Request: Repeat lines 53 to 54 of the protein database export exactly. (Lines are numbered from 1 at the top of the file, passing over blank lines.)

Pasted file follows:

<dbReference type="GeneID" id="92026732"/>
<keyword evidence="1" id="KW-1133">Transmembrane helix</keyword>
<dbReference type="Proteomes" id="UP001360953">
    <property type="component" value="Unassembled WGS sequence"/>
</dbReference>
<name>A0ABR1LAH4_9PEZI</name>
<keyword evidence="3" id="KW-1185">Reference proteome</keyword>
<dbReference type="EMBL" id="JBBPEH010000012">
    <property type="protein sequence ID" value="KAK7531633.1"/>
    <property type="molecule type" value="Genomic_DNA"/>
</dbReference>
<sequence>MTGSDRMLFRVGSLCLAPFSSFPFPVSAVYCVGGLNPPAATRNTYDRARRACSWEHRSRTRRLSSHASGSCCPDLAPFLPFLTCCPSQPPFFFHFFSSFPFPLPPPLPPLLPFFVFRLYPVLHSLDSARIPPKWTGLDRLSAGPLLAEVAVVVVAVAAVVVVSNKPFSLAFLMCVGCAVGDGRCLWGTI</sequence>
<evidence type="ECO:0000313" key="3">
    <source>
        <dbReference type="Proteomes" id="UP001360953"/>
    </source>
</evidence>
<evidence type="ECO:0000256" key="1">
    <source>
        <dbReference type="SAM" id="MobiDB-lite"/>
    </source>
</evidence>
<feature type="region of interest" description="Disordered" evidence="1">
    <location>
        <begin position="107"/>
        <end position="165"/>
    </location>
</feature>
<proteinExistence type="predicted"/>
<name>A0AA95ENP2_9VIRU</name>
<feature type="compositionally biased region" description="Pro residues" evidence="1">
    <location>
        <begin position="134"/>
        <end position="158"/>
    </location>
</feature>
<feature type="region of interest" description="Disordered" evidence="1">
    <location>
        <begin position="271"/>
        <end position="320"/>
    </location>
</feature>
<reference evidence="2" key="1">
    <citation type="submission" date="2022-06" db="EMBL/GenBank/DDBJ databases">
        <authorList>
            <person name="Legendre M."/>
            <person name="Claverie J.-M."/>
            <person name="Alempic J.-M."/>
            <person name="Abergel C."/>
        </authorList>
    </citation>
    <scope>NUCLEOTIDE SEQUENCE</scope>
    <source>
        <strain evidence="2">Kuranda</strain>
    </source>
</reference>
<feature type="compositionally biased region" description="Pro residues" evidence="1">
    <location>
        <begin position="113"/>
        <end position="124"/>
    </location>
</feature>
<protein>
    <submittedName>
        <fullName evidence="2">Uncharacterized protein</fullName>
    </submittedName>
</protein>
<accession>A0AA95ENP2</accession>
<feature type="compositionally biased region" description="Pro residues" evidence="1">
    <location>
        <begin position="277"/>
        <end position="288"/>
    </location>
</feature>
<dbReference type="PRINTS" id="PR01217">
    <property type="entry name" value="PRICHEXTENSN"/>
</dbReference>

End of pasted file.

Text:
    <source>
        <strain evidence="2">Kuranda</strain>